To many Sonomans, nothing seems more natural than a warm fire crackling in the hearth on a cold winter night.
But on some of those cold nights – especially this year, due to the unusually dry winter we’ve been having – wood fires are verboten. Violators won’t get a knock on the door, but a ticket for $100 (or much more for repeat offenders) may arrive in the mail, courtesy of the Bay Area Air Quality Management District.
“Particulate matter impacts all of us,” said Tom Flannigan, spokesman for the district, which is tasked with monitoring air pollution levels and enforcing compliance on no-burn days. “And when we can smell it in the air, we’re all being affected by it.”
It’s neighbors who are going to smell that smoke and report it to the BAAQMD, resulting in a visit by one of the district’s 60 inspectors. They cover the district’s nine-county Bay Area region, which includes southern Sonoma County – encompassing Sonoma and all of Sonoma Valley up to Santa Rosa.
Flannigan explained that reporting one’s neighbor to the district does not trigger an automatic ticket. Rather, the district sends that person a “wood smoke awareness packet” by mail, and will probably send out an inspector at a later date. If, on that later date, a fire is detected on a Spare the Air day, a first-time fine of $100 is sent by mail. That jumps to $500 on a second violation, and can go up from there. (Homes where woodstoves or fireplaces are the only source of heat are exempt. Homes with an installed heat source are not exempt.)
Even then, after the first ticket, there’s an out: “In lieu of paying that fine they can take a wood smoke education class,” Flannigan said. The online or mail-in class “helps them understand what the public health concerns are due to particulate matter from wood smoke.”
Those opting to not take the class, or to continue burning on Spare the Air days, get a ticket. Sonoma County is the worst offender, with more total violations – 263 out of 1,013 complaints – over the previous four winter seasons than any other Bay Area county, according to BAAQMD numbers. By comparison, Marin had 153 violations out of 2,119 complaints during that period, and San Francisco had just one violation out of 288 complaints – showing that the number of violations is not a function of the number of complainers, nor of population density.
“It seems to us that many households in Sonoma blatantly disregard Spare the Air alerts, especially when it comes to burning wood in fireplaces,” said one Sonoma resident who asked not to be named. (“We have had conversations with our neighbors about Spare the Air alerts, and they know they are violating the burn bans,” the resident said. “I’m afraid my name associated publicly with a story on the topic would be very detrimental to friendships and peace in the neighborhood.”)
Keeping up good relations can be a factor in reporting one’s neighbor, although the BAAQMD phone number for reporting complaints – 877 4NO BURN – guarantees anonymity. And given the stakes, some neighbors consider tattling to be worth it.
Wood smoke can “absolutely” kill, Flannigan said, adding, “It’s especially harmful to elderly people, children and anyone that has a heart or respiratory condition.” To protect those people from their fire-burning neighbors, the district has been declaring Spare the Air days since 2008.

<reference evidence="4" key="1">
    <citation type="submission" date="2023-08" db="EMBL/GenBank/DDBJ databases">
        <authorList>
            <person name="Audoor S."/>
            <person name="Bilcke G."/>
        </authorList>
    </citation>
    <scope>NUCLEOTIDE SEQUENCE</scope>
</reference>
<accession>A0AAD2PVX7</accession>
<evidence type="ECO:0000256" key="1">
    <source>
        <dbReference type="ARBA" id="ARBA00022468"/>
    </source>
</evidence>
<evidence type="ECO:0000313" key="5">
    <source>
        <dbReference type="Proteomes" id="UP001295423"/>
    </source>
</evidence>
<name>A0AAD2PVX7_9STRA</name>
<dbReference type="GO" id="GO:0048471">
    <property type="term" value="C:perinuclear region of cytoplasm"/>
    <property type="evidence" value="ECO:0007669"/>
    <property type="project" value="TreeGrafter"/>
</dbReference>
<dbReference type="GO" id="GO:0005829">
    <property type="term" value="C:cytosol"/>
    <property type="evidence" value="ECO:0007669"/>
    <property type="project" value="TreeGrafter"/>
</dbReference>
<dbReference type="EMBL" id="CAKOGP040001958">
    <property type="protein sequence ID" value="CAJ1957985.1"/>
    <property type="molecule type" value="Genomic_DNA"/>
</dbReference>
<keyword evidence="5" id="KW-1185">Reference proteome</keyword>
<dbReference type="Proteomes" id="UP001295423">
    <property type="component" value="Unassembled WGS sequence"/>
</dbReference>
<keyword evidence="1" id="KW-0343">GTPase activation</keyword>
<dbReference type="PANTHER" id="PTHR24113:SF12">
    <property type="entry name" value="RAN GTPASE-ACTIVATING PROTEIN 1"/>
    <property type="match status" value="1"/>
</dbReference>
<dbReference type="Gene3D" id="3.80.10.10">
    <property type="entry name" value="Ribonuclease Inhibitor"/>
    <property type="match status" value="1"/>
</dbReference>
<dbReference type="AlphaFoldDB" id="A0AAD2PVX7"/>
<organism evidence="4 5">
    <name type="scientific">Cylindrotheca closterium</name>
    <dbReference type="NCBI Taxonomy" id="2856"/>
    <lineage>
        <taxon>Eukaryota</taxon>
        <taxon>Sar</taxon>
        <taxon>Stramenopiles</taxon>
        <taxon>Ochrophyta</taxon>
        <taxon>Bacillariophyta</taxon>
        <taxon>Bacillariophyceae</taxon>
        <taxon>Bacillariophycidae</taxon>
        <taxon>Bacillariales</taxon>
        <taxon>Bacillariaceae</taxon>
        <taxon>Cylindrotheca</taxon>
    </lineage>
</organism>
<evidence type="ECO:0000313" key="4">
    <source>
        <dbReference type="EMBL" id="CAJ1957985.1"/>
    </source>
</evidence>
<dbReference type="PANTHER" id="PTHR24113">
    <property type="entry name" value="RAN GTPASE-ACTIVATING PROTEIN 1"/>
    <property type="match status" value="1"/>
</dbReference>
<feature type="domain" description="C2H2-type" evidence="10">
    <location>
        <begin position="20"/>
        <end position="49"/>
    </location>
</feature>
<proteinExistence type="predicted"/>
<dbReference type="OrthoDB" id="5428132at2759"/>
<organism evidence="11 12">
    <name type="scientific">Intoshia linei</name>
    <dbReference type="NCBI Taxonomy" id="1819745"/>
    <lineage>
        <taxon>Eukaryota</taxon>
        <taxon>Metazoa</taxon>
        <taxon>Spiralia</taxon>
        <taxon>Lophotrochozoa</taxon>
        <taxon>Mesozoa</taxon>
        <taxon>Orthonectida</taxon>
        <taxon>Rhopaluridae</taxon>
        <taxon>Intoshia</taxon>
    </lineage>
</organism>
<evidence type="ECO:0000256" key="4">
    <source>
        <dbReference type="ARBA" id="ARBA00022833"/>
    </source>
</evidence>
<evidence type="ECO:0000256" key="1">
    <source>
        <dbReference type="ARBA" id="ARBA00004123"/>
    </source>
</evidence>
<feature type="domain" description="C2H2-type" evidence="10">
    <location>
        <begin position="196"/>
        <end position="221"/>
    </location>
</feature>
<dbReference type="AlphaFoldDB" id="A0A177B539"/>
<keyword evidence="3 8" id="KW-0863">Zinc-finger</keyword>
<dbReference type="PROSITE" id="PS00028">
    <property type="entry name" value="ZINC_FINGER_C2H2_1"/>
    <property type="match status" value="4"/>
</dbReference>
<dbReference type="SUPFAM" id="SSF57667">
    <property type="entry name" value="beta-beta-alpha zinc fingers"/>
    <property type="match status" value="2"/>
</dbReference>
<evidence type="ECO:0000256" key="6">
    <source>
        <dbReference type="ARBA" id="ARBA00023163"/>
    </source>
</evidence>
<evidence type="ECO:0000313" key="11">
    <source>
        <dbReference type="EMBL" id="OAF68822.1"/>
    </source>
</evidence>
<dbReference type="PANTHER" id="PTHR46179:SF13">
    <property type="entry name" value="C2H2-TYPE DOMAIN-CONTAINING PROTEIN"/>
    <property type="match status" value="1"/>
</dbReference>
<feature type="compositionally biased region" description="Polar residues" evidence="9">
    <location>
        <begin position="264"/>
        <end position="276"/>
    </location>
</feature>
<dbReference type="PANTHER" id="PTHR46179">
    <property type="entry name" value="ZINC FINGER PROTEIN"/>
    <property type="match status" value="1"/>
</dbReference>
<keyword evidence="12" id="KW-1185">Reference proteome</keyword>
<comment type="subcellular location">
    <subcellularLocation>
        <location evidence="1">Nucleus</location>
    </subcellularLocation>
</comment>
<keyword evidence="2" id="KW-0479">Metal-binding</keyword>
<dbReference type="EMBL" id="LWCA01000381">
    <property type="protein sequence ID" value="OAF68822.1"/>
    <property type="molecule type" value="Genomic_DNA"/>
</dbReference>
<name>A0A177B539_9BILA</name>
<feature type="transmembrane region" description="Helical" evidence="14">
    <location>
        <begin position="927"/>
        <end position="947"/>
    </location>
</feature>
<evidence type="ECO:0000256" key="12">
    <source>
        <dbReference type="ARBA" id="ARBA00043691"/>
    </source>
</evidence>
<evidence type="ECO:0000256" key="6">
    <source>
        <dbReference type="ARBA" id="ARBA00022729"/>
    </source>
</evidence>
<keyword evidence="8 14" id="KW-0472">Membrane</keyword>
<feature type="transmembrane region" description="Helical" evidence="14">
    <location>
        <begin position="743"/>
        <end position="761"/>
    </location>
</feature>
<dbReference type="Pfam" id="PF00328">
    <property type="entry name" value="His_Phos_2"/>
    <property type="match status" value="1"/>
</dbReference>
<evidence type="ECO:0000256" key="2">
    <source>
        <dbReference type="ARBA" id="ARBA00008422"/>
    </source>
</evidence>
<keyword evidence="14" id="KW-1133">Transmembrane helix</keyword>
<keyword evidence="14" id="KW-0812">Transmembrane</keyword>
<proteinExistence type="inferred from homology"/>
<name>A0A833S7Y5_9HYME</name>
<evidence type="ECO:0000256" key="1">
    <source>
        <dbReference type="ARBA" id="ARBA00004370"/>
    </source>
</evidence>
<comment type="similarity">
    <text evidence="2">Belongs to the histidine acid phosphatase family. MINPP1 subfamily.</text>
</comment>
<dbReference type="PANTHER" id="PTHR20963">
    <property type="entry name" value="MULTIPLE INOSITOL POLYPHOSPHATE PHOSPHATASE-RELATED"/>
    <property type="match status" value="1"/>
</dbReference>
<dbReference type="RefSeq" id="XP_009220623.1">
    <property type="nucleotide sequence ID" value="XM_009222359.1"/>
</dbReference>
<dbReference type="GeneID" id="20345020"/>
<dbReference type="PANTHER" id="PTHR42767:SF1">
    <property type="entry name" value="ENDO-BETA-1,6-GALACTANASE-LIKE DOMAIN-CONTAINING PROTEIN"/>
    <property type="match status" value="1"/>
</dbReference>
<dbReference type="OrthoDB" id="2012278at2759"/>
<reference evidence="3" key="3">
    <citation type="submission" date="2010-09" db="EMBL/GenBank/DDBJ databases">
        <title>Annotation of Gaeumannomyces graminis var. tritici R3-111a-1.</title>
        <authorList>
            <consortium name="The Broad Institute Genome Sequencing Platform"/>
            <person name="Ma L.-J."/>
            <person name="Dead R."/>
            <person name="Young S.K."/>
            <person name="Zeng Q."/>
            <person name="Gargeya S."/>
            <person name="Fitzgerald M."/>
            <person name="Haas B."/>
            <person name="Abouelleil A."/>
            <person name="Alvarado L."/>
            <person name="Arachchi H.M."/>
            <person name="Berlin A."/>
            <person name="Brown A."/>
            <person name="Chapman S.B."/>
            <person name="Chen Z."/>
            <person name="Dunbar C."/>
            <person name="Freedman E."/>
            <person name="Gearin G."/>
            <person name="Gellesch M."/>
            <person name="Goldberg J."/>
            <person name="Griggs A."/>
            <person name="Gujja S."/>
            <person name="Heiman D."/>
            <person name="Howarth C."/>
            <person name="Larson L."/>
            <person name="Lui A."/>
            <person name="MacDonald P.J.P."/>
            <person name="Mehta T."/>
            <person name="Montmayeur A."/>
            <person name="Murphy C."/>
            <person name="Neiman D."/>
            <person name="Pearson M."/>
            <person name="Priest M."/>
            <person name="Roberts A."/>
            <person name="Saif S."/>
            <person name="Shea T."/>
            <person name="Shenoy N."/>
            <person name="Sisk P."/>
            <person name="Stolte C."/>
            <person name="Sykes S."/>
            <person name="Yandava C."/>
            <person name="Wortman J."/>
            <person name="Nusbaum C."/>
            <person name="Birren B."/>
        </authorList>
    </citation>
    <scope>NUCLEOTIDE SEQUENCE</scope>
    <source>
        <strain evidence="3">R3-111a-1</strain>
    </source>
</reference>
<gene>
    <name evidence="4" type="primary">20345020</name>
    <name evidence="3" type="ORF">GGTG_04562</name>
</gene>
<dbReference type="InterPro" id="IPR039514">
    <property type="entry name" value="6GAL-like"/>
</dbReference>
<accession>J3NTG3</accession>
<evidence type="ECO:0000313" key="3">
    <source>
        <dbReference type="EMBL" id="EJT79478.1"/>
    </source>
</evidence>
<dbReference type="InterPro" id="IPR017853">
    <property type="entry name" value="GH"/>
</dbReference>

According to district literature, “Fine particulates are the leading health risk from air pollution in the Bay Area, accounting for more than 90 percent of premature deaths related to air pollution.”
Each winter season goes from November to the end of February, and the number of complaints and violations varies from year to year, due mainly to the wetness or dryness of the winter. With the current winter one of the driest in recorded history, the BAAQMD has declared many more Spare the Air days than ever before: well over two-dozen already, with another two months to go. The previous record was 15 Spare the Air days in the winter of 2011-12.
Recently, the region has been on a several-day streak of successive no-burn days, including Friday. “Wood burning is banned both indoors and outdoors on Friday, for the full 24 hours,” the district reported.
“The weather and air pollution really go hand-in-hand,” Flannigan said. That’s because “still, stable (weather) conditions allow the particulate matter to build up in our region to unhealthful levels.”
Over the years, he said, fewer Bay Area residents have been burning on no-burn days. As for those who still do, Flannigan believes they generally are not well informed on the consequences of wood burning.
“We’re trying to get them to understand why the rule exists, and how they can be in compliance with it,” he said. “The rule doesn’t exist to inconvenience people, but we can’t ignore the impact of wood smoke on our region.”
Still, residents’ motives for burning wood are complex, and may include – then disregard – health risks as part of their consideration.
“We’re negligent, horrible people,” joked one serial violator, a Sonoma Valley resident who also asked not to be named. Recently, “We not only had a fire in our fireplace, we had a fire in our pit outside when guests were over.”
Asked why they burn wood on Spare the Air days, the resident responded, “Because we’re cold. We really do keep the heat way, way down.” And then there’s the ambiance: “I walk in the door and that fire is going, it’s very beautiful at the end of a long day. I do love it.”
Wood smoke complaints or to check current status: 877-466-2876
Report smoking vehicles: 800-394-2878
General air pollution complaints: 800-334-6367
Register for automatic phone alerts: 800-430-1515